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at he would seize upon his depot of supplies at Bryantsville, twelve or fourteen miles east of Harrodsburg, or cut off his communications with Cumberland Gap, instead of following him marched for Bryantsville on the morning of the 11th, and by the time he reached that point the enemy occupied Harrodsburg. The retreat from Kentucky had virtually begun. A council of war was held at Bryantsville. Added to his own condition as the result of Perryville, came news of the defeat of Price and Van Dorn by Rosecrans at Corinth on the 3rd, which shattered the only army in the lower South and left a victorious enemy free to move at will in any direction. In view of this situation, the council with one exception, concurred in the propriety of a retreat through Cumberland Gap while the route was open and the roads were yet good. Gen. Humphrey Marshall, who simultaneously with General Bragg's advance into Kentucky had come through Pound Gap from southwestern Virginia, with several thousand ca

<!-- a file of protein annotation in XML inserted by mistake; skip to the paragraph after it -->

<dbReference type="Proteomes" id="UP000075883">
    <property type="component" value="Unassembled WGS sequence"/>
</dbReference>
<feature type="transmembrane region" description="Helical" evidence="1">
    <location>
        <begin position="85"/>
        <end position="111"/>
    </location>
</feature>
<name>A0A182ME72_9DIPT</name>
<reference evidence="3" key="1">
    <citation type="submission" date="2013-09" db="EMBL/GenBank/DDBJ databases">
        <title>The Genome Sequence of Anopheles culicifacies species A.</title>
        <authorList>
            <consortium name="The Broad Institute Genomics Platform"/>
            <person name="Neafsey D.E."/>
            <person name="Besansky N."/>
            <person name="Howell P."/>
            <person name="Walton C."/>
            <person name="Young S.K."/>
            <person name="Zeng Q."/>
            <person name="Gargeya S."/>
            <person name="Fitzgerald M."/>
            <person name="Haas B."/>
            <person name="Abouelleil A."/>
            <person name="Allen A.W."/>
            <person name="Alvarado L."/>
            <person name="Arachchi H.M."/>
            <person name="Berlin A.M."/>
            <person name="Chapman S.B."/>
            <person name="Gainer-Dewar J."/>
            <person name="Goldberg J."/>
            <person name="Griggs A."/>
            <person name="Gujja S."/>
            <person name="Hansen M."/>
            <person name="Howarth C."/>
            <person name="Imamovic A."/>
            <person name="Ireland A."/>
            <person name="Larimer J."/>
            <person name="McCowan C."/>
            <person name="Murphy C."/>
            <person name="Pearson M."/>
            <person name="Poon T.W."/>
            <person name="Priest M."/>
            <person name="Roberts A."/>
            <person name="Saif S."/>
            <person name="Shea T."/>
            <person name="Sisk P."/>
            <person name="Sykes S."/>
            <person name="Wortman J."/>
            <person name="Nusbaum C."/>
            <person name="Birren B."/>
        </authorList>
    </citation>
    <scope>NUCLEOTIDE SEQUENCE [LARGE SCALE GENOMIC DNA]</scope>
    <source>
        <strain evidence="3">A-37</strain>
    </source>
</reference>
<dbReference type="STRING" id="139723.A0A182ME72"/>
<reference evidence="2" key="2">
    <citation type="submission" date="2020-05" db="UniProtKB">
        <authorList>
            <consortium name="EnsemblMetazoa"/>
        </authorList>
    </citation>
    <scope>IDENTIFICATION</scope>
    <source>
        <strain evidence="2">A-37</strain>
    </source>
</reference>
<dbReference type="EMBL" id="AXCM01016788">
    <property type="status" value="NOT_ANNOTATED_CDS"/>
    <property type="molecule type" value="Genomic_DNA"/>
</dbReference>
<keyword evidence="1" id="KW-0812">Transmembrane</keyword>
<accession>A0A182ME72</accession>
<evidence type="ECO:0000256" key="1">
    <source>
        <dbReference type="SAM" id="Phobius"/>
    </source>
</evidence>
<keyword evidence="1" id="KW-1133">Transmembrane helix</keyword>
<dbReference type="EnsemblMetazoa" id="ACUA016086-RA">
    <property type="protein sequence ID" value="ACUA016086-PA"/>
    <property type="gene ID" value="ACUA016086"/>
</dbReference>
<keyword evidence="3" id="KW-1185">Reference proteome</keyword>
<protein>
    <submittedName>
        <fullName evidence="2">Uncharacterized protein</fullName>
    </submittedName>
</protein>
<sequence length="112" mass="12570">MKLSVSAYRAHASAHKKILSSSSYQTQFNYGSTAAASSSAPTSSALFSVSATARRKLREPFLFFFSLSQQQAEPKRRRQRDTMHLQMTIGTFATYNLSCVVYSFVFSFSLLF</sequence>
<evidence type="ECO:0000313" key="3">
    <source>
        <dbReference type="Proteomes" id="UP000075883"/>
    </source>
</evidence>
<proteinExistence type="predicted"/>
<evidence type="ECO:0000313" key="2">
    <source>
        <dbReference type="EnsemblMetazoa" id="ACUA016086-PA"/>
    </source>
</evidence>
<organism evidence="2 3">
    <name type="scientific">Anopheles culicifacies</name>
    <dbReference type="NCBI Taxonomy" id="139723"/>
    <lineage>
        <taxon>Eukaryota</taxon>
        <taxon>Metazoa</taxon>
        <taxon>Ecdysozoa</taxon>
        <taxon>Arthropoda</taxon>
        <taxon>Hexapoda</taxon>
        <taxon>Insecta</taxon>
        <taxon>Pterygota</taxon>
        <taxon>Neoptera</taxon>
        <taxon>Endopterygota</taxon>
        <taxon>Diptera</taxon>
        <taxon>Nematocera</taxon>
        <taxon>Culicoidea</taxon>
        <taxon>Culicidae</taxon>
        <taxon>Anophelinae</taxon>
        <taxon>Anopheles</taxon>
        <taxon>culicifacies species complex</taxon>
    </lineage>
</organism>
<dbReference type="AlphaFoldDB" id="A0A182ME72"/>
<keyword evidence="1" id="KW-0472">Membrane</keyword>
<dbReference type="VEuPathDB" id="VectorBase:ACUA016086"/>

Leonidas Polk (search for this): chapter 13